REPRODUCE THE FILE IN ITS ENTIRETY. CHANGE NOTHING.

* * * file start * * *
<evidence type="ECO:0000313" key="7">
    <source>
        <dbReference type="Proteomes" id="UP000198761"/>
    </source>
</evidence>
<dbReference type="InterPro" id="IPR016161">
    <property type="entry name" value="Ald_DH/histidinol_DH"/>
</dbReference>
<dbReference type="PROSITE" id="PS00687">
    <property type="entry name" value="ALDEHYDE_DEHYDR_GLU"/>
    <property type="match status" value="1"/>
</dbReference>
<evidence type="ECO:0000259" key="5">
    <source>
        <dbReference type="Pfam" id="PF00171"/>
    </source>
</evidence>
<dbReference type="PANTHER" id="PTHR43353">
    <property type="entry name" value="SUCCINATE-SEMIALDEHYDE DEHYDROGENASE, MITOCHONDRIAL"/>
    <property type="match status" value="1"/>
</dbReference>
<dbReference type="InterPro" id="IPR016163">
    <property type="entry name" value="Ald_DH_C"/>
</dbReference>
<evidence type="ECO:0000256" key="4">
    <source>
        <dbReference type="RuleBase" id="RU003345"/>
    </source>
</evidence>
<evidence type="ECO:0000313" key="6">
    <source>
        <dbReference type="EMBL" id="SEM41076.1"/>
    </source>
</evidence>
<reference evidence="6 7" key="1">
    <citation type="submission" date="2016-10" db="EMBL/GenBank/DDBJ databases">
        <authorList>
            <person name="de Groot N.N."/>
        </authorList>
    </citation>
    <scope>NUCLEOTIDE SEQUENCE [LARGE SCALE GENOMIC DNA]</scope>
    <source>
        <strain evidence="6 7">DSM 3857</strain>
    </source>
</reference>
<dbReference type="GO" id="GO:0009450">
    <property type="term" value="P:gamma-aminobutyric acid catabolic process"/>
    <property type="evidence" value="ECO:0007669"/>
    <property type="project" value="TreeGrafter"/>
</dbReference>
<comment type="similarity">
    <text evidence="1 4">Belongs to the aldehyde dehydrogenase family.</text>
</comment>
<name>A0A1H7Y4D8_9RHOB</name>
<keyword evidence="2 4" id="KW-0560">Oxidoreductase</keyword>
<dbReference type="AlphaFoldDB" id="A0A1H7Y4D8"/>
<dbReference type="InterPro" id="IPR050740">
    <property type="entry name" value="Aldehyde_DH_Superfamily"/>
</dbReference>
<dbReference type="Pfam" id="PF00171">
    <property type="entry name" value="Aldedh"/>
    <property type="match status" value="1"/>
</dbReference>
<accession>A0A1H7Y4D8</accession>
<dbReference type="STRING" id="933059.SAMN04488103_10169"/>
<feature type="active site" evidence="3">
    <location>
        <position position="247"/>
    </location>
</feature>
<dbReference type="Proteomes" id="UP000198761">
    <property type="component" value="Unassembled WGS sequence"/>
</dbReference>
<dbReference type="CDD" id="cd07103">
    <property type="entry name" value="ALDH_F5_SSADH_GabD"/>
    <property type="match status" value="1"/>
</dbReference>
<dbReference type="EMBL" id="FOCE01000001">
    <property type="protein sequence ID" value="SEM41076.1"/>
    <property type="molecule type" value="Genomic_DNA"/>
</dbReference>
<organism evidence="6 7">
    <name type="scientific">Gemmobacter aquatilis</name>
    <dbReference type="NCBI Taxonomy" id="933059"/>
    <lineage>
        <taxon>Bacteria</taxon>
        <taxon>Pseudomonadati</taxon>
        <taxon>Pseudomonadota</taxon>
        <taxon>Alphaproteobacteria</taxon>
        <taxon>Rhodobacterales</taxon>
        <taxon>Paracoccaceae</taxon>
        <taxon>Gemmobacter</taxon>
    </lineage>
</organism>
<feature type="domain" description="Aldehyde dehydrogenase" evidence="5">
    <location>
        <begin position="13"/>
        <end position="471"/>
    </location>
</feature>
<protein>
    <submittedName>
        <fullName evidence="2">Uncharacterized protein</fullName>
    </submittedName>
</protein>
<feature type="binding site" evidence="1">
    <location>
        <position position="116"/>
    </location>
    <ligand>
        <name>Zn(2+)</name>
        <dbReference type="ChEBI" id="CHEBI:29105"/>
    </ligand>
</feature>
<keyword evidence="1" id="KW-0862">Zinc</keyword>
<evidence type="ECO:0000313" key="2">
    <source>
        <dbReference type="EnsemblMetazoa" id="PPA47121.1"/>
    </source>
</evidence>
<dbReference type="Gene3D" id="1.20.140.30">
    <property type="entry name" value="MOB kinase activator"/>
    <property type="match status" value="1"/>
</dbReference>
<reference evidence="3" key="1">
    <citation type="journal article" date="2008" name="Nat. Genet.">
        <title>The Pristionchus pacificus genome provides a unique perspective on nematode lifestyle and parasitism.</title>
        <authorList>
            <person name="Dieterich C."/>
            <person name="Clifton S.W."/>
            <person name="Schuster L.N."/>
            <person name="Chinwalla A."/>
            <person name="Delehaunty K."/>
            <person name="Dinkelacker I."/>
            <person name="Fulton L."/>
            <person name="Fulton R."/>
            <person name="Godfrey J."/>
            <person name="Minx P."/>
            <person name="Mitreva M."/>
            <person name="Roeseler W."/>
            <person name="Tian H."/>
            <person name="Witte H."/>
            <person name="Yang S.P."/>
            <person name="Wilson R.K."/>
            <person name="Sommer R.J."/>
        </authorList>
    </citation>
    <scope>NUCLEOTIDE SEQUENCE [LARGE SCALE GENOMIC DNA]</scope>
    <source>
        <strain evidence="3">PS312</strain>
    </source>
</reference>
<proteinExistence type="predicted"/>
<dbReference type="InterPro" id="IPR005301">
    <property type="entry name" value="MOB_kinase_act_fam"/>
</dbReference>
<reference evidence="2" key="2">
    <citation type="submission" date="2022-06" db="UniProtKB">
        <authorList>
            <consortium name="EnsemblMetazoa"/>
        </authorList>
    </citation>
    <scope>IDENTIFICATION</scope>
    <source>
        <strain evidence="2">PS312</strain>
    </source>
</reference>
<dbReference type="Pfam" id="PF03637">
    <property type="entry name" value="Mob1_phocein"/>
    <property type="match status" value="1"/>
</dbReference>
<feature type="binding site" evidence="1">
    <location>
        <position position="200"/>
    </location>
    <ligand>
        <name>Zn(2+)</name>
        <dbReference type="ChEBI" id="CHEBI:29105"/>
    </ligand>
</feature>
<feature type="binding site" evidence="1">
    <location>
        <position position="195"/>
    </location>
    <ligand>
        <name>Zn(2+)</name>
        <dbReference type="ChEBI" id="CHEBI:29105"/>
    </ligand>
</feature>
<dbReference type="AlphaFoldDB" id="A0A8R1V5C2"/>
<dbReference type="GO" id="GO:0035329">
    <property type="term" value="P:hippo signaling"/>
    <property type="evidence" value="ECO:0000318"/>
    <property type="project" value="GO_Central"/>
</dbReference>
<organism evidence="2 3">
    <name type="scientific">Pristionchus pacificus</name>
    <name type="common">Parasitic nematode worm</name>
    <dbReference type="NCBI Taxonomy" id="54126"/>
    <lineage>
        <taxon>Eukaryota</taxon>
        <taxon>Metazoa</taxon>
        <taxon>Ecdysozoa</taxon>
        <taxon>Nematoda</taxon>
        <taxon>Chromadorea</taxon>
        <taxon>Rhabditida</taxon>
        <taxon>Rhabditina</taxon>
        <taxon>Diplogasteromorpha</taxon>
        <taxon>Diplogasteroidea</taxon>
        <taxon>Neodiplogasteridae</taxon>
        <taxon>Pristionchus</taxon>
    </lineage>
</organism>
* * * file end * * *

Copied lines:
<evidence type="ECO:0000313" key="7">
    <source>
        <dbReference type="Proteomes" id="UP000198761"/>
    </source>
</evidence>
<dbReference type="InterPro" id="IPR016161">
    <property type="entry name" value="Ald_DH/histidinol_DH"/>
</dbReference>
<dbReference type="PROSITE" id="PS00687">
    <property type="entry name" value="ALDEHYDE_DEHYDR_GLU"/>
    <property type="match status" value="1"/>
</dbReference>
<evidence type="ECO:0000259" key="5">
    <source>
        <dbReference type="Pfam" id="PF00171"/>
    </source>
</evidence>
<dbReference type="PANTHER" id="PTHR43353">
    <property type="entry name" value="SUCCINATE-SEMIALDEHYDE DEHYDROGENASE, MITOCHONDRIAL"/>
    <property type="match status" value="1"/>
</dbReference>
<dbReference type="InterPro" id="IPR016163">
    <property type="entry name" value="Ald_DH_C"/>
</dbReference>
<evidence type="ECO:0000256" key="4">
    <source>
        <dbReference type="RuleBase" id="RU003345"/>
    </source>
</evidence>
<evidence type="ECO:0000313" key="6">
    <source>
        <dbReference type="EMBL" id="SEM41076.1"/>
    </source>
</evidence>
<reference evidence="6 7" key="1">
    <citation type="submission" date="2016-10" db="EMBL/GenBank/DDBJ databases">
        <authorList>
            <person name="de Groot N.N."/>
        </authorList>
    </citation>
    <scope>NUCLEOTIDE SEQUENCE [LARGE SCALE GENOMIC DNA]</scope>
    <source>
        <strain evidence="6 7">DSM 3857</strain>
    </source>
</reference>
<dbReference type="GO" id="GO:0009450">
    <property type="term" value="P:gamma-aminobutyric acid catabolic process"/>
    <property type="evidence" value="ECO:0007669"/>
    <property type="project" value="TreeGrafter"/>
</dbReference>
<comment type="similarity">
    <text evidence="1 4">Belongs to the aldehyde dehydrogenase family.</text>
</comment>
<name>A0A1H7Y4D8_9RHOB</name>
<keyword evidence="2 4" id="KW-0560">Oxidoreductase</keyword>
<dbReference type="AlphaFoldDB" id="A0A1H7Y4D8"/>
<dbReference type="InterPro" id="IPR050740">
    <property type="entry name" value="Aldehyde_DH_Superfamily"/>
</dbReference>
<dbReference type="Pfam" id="PF00171">
    <property type="entry name" value="Aldedh"/>
    <property type="match status" value="1"/>
</dbReference>
<accession>A0A1H7Y4D8</accession>
<dbReference type="STRING" id="933059.SAMN04488103_10169"/>
<feature type="active site" evidence="3">
    <location>
        <position position="247"/>
    </location>
</feature>
<dbReference type="Proteomes" id="UP000198761">
    <property type="component" value="Unassembled WGS sequence"/>
</dbReference>
<dbReference type="CDD" id="cd07103">
    <property type="entry name" value="ALDH_F5_SSADH_GabD"/>
    <property type="match status" value="1"/>
</dbReference>
<dbReference type="EMBL" id="FOCE01000001">
    <property type="protein sequence ID" value="SEM41076.1"/>
    <property type="molecule type" value="Genomic_DNA"/>
</dbReference>
<organism evidence="6 7">
    <name type="scientific">Gemmobacter aquatilis</name>
    <dbReference type="NCBI Taxonomy" id="933059"/>
    <lineage>
        <taxon>Bacteria</taxon>
        <taxon>Pseudomonadati</taxon>
        <taxon>Pseudomonadota</taxon>
        <taxon>Alphaproteobacteria</taxon>
        <taxon>Rhodobacterales</taxon>
        <taxon>Paracoccaceae</taxon>
        <taxon>Gemmobacter</taxon>
    </lineage>
</organism>
<feature type="domain" description="Aldehyde dehydrogenase" evidence="5">
    <location>
        <begin position="13"/>
        <end position="471"/>
    </location>
</feature>
<protein>
    <submittedName>
        <fullName evidence="2">Uncharacterized protein</fullName>
    </submittedName>
</protein>
<feature type="binding site" evidence="1">
    <location>
        <position position="116"/>
    </location>
    <ligand>
        <name>Zn(2+)</name>
        <dbReference type="ChEBI" id="CHEBI:29105"/>
    </ligand>
</feature>
<keyword evidence="1" id="KW-0862">Zinc</keyword>
<evidence type="ECO:0000313" key="2">
    <source>
        <dbReference type="EnsemblMetazoa" id="PPA47121.1"/>
    </source>
</evidence>
<dbReference type="Gene3D" id="1.20.140.30">
    <property type="entry name" value="MOB kinase activator"/>
    <property type="match status" value="1"/>
</dbReference>
<reference evidence="3" key="1">
    <citation type="journal article" date="2008" name="Nat. Genet.">
        <title>The Pristionchus pacificus genome provides a unique perspective on nematode lifestyle and parasitism.</title>
        <authorList>
            <person name="Dieterich C."/>
            <person name="Clifton S.W."/>
            <person name="Schuster L.N."/>
            <person name="Chinwalla A."/>
            <person name="Delehaunty K."/>
            <person name="Dinkelacker I."/>
            <person name="Fulton L."/>
            <person name="Fulton R."/>
            <person name="Godfrey J."/>
            <person name="Minx P."/>
            <person name="Mitreva M."/>
            <person name="Roeseler W."/>
            <person name="Tian H."/>
            <person name="Witte H."/>
            <person name="Yang S.P."/>
            <person name="Wilson R.K."/>
            <person name="Sommer R.J."/>
        </authorList>
    </citation>
    <scope>NUCLEOTIDE SEQUENCE [LARGE SCALE GENOMIC DNA]</scope>
    <source>
        <strain evidence="3">PS312</strain>
    </source>
</reference>
<proteinExistence type="predicted"/>
<dbReference type="InterPro" id="IPR005301">
    <property type="entry name" value="MOB_kinase_act_fam"/>
</dbReference>
<reference evidence="2" key="2">
    <citation type="submission" date="2022-06" db="UniProtKB">
        <authorList>
            <consortium name="EnsemblMetazoa"/>
        </authorList>
    </citation>
    <scope>IDENTIFICATION</scope>
    <source>
        <strain evidence="2">PS312</strain>
    </source>
</reference>
<dbReference type="Pfam" id="PF03637">
    <property type="entry name" value="Mob1_phocein"/>
    <property type="match status" value="1"/>
</dbReference>
<feature type="binding site" evidence="1">
    <location>
        <position position="200"/>
    </location>
    <ligand>
        <name>Zn(2+)</name>
        <dbReference type="ChEBI" id="CHEBI:29105"/>
    </ligand>
</feature>
<feature type="binding site" evidence="1">
    <location>
        <position position="195"/>
    </location>
    <ligand>
        <name>Zn(2+)</name>
        <dbReference type="ChEBI" id="CHEBI:29105"/>
    </ligand>
</feature>
<dbReference type="AlphaFoldDB" id="A0A8R1V5C2"/>
<dbReference type="GO" id="GO:0035329">
    <property type="term" value="P:hippo signaling"/>
    <property type="evidence" value="ECO:0000318"/>
    <property type="project" value="GO_Central"/>
</dbReference>
<organism evidence="2 3">
    <name type="scientific">Pristionchus pacificus</name>
    <name type="common">Parasitic nematode worm</name>
    <dbReference type="NCBI Taxonomy" id="54126"/>
    <lineage>
        <taxon>Eukaryota</taxon>
        <taxon>Metazoa</taxon>
        <taxon>Ecdysozoa</taxon>
        <taxon>Nematoda</taxon>
        <taxon>Chromadorea</taxon>
        <taxon>Rhabditida</taxon>
        <taxon>Rhabditina</taxon>
        <taxon>Diplogasteromorpha</taxon>
        <taxon>Diplogasteroidea</taxon>
        <taxon>Neodiplogasteridae</taxon>
        <taxon>Pristionchus</taxon>
    </lineage>
</organism>